The premium for Part B – which funds doctor and other outpatient services – will be $99.90 in 2012, up just 3 percent compared with this year. And the Medicare Part B deductible will be $140, a decrease of $22 from 2011.
The official government 2012 Part B premium forecast had been $106.60 – an increase that would have taken a significant bite out of Social Security’s cost-of-living adjustment (COLA). Although Social Security beneficiaries will receive a 3.6 percent raise next year, the average beneficiary’s increase would have been shaved to 2.95 percent if the larger Part B increase had been implemented. Part B premiums are deducted from most seniors’ Social Security benefits.
Today’s news means that seniors receiving the average monthly Social Security benefit ($1,177) will see a net 3.3 percent gain in payments – just under $39 per month.
The winner is . . . private employers, but not by much. A new national poll on retirement sentiment by Sun Life Financial Inc. finds worker confidence in the future value of employer-provided benefits plunged 32 percent in the past year. Meanwhile, confidence in the government’s ability to provide Social Security and Medicare benefits fell 22 percent.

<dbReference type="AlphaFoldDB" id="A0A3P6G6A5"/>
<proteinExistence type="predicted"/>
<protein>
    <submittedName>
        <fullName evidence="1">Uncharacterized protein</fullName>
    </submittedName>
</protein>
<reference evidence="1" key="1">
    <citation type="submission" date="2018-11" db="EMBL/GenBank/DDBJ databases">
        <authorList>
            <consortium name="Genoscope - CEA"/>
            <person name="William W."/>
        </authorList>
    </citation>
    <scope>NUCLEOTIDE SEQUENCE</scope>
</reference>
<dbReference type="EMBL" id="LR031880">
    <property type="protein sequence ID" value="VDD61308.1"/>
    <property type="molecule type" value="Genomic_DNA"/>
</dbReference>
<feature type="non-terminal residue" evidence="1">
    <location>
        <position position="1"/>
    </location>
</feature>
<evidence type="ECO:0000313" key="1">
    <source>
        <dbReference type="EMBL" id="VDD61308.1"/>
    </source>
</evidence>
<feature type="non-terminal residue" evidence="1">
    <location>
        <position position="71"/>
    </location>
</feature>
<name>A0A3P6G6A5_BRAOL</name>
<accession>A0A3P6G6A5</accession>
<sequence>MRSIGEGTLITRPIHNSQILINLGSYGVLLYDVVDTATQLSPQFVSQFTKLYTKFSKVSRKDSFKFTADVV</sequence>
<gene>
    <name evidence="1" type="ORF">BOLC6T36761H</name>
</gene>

After two years without an inflation adjustment, the Social Security Administration is expected to announce a 2012 cost-of-living adjustment (COLA) of more than 3 percent next week. That would be a sizable raise in this economy, and very welcome news to seniors hit hard by rising costs, slumping home equity and very low returns on fixed-income investments.
But the good COLA news will come with a nasty kicker. Many seniors will see a substantial part of the COLA consumed by a higher premium for Medicare Part B (doctor visits and outpatient services), which usually is deducted from Social Security payments. The situation sheds light on the complex interaction of Social Security COLAs and Medicare premiums — and it underscores the critical importance of the Super Committee deficit deliberations on possible cuts to future COLAs.